An excerpt from a teaching called Awakening from Non-Recognition by Jetsunma Ahkon Lhamo
There are so many amazing ways that you can practice. I’ve seen it again and again in the greatest practitioners, but only in the greatest, so we aspire to this. I think about stories I’ve heard about the Tibetan Bodhisattvas. For instance, during the tragedy when Tibet fell, literally 20,000 Tibetans (my teachers among them) tried to cross the Himalayas to get to India to safety, and only 20 arrived. These people endured incredible amounts of death, killing, all kinds of terrible sufferings. And then you think about great Lamas like His Holiness the Dalai Lama and my teachers who have said that instead of hating the Chinese who caused them so much loss and so much suffering, they feel almost worshipful in a sense, recognizing that the Chinese are their gurus. Now how does that happen? Are you thinking, “Well, this is maybe more than I can swallow? You know, if anybody is going to destroy me and my culture, I think I’d rather not like them, thank you very much!”
What has happened here is that these great Bodhisattvas recognize that everything is the mandala of the guru. With faith, everything is the display of the guru. So this tragic event is understood as a wrathful display that gives us the opportunity to cut off ego clinging at the root. Whatever they decided to do with this information, Tibet fell. Those things happened, so you basically have two ways to go with this. You can use this as an excuse to fall deeper and deeper into samsara with hatred and prejudice, or you can use it as a ladder to climb out of samsara through practicing renunciation and the cessation of ego clinging. It’s already happened. Those are the only two choices you have! Now, if we were a good practitioner and broke a leg, we’d say, “This is truly the display of the mandala of the guru. This is the guru’s blessing because now I can’t hop around the way I normally do. I have to sit my butt down and pray.” You can use that opportunity or you can sit that same butt down in front of the TV and watch soap operas all day long and wail and gnash your teeth about it.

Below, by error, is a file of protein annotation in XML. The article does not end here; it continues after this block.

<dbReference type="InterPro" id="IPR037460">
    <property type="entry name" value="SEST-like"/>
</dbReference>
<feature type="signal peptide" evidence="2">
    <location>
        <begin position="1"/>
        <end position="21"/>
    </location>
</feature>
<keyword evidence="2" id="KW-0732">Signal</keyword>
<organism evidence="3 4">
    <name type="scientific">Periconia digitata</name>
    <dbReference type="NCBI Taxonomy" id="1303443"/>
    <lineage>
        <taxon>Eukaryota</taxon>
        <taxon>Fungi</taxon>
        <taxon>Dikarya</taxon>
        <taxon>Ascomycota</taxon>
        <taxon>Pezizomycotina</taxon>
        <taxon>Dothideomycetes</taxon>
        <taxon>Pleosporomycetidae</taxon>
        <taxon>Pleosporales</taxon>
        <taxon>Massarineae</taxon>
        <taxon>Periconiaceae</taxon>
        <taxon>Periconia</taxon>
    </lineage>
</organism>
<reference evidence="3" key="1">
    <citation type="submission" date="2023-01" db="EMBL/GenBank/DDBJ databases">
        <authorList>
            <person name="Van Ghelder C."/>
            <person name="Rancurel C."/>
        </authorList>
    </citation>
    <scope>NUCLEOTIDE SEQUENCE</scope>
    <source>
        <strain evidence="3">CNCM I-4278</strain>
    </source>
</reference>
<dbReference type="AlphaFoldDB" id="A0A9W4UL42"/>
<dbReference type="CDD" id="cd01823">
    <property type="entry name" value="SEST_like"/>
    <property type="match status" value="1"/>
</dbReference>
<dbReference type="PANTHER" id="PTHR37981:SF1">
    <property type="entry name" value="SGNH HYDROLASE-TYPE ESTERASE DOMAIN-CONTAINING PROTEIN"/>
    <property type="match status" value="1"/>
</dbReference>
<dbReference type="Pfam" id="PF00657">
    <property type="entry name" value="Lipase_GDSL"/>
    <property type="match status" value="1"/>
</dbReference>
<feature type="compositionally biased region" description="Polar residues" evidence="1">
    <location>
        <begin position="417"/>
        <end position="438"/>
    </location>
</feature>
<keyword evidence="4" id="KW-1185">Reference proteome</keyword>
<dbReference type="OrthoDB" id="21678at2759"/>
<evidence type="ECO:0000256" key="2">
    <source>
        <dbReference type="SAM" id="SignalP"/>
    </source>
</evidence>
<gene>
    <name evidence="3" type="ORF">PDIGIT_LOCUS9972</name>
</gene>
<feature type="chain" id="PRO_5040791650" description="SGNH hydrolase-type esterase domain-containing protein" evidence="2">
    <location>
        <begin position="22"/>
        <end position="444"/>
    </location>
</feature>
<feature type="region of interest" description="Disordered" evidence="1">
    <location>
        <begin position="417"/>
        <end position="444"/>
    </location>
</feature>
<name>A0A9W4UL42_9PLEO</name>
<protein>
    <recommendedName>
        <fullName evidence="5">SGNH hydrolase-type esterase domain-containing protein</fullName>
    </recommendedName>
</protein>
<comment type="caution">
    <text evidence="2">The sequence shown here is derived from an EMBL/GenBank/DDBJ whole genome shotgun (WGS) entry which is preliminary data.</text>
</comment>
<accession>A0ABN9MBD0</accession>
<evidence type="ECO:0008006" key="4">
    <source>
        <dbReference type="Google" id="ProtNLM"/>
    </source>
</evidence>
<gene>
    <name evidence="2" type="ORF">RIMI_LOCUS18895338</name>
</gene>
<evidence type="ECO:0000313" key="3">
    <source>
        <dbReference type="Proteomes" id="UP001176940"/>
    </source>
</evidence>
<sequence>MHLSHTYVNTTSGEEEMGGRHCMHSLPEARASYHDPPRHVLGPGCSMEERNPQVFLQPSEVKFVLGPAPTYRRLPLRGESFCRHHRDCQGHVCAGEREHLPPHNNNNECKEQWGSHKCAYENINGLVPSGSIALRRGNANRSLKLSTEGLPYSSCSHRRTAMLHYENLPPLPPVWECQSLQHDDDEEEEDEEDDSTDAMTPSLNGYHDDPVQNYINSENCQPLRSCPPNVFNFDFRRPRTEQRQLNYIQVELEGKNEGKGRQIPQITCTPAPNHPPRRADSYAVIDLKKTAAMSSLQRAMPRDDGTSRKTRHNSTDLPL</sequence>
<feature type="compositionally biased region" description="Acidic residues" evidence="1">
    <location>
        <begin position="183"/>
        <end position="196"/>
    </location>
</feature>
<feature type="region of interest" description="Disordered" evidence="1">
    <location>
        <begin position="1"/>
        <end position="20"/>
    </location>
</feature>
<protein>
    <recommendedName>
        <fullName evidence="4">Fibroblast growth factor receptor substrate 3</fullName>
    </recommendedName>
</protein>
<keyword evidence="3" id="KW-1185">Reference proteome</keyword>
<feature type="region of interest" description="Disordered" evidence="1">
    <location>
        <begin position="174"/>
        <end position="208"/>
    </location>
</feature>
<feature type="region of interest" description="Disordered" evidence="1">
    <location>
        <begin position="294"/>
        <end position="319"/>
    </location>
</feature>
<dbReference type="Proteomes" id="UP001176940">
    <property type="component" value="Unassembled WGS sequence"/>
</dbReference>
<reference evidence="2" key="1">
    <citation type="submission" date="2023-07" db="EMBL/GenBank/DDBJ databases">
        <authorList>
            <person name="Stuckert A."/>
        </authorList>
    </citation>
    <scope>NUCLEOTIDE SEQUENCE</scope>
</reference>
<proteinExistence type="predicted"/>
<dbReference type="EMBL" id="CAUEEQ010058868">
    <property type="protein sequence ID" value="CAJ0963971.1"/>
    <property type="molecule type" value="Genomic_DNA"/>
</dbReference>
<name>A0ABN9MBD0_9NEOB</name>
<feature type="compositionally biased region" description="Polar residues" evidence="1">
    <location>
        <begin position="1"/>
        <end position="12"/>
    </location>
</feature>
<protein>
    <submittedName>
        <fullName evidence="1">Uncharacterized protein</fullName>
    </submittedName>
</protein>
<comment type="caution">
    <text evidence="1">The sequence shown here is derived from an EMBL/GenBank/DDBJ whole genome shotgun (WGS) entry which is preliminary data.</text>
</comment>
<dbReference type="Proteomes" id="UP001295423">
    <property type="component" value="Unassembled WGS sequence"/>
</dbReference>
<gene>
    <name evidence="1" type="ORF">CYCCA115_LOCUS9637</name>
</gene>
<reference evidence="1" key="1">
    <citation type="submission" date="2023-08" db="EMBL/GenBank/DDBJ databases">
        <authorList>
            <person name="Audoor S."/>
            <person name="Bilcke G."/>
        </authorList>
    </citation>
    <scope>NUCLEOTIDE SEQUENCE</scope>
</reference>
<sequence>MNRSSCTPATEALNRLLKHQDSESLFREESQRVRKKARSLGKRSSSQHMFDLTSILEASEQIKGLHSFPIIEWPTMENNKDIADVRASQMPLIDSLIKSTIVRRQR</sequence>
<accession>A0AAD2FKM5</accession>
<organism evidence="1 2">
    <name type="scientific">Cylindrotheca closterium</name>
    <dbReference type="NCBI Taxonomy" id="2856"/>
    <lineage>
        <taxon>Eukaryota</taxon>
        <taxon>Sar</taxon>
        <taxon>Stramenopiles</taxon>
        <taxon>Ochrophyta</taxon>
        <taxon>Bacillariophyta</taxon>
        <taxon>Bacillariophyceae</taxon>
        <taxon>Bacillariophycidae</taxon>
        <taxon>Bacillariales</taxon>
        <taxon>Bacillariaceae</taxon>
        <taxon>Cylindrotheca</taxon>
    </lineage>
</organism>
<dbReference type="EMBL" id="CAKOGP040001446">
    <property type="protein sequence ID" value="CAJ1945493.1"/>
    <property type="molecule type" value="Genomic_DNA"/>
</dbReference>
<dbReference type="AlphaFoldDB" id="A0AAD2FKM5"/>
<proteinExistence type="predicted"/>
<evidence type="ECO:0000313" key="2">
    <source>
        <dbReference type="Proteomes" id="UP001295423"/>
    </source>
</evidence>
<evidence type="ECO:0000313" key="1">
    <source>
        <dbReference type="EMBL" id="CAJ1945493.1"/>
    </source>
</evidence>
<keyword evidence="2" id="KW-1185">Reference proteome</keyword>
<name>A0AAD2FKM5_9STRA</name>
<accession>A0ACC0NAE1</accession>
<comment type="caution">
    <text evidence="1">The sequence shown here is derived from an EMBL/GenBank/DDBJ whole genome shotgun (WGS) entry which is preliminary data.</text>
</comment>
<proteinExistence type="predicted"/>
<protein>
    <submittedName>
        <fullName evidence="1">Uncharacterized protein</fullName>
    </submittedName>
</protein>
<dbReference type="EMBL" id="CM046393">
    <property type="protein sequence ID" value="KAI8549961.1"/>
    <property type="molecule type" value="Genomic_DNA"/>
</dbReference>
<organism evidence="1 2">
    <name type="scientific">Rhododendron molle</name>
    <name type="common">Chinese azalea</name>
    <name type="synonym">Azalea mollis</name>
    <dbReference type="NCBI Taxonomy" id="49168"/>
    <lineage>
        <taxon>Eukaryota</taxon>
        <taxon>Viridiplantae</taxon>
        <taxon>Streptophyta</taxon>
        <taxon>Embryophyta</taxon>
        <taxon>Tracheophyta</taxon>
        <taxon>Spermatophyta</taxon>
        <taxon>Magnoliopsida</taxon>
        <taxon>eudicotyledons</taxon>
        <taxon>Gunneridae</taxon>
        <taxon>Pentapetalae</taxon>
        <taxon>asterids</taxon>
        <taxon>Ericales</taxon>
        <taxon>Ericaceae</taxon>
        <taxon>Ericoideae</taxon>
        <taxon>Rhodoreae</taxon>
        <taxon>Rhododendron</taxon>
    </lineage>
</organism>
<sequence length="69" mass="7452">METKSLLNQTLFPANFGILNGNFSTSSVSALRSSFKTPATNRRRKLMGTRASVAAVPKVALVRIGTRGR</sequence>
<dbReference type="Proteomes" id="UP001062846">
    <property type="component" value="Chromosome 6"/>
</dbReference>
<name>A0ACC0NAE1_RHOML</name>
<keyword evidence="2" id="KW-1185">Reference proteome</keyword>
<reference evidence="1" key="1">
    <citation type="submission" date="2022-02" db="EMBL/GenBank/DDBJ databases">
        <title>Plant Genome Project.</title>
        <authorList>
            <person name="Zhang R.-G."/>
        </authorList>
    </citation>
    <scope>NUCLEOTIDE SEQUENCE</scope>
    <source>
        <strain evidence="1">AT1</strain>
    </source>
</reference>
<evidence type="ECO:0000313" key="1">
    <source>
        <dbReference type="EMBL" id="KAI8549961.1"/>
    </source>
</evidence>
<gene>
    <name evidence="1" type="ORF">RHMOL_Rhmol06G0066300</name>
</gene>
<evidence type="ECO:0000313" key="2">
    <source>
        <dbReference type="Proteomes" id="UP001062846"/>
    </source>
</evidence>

In my situation I think like this. Many of you know I came from an alcoholic and abusive home. To me that is my most precious gift, my most precious empowerment. I have received until this date no more precious empowerment than that. It’s not to say I want to do it over again. It was a nightmare. It was horrible. The days of suffering were endless, but I understand what I could not have understood any other way: that samsara is something to be reckoned with, that all sentient beings are suffering, that I wish to see suffering end. I don’t think I could ever have understood this as well if I had not experienced what I experienced. So that has become my empowerment, and I feel that this is the guru’s blessing. Hopefully, I have come to a point in my practice where I can say this without resentment. I feel that I can look to the face of my guru and say, “Thank you for this skillful means that you have offered me so that I will benefit sentient beings. Thank you for this.” Without resentment I can truly say that. In the next breath I’m also likely to say, “Please let’s not do this again by the way, if you don’t mind.” But the recognition is there. So it has become for me an empowerment.
The bottom line message of Guru Yoga isn’t about subservience or about losing power or losing strength. If anything, it’s about recognizing that the ball is in your court. You have and will have the experiences of samsara. What are you going to do about that? Even if you lay down and die, you still have to go through the bardo and then you do it all over again.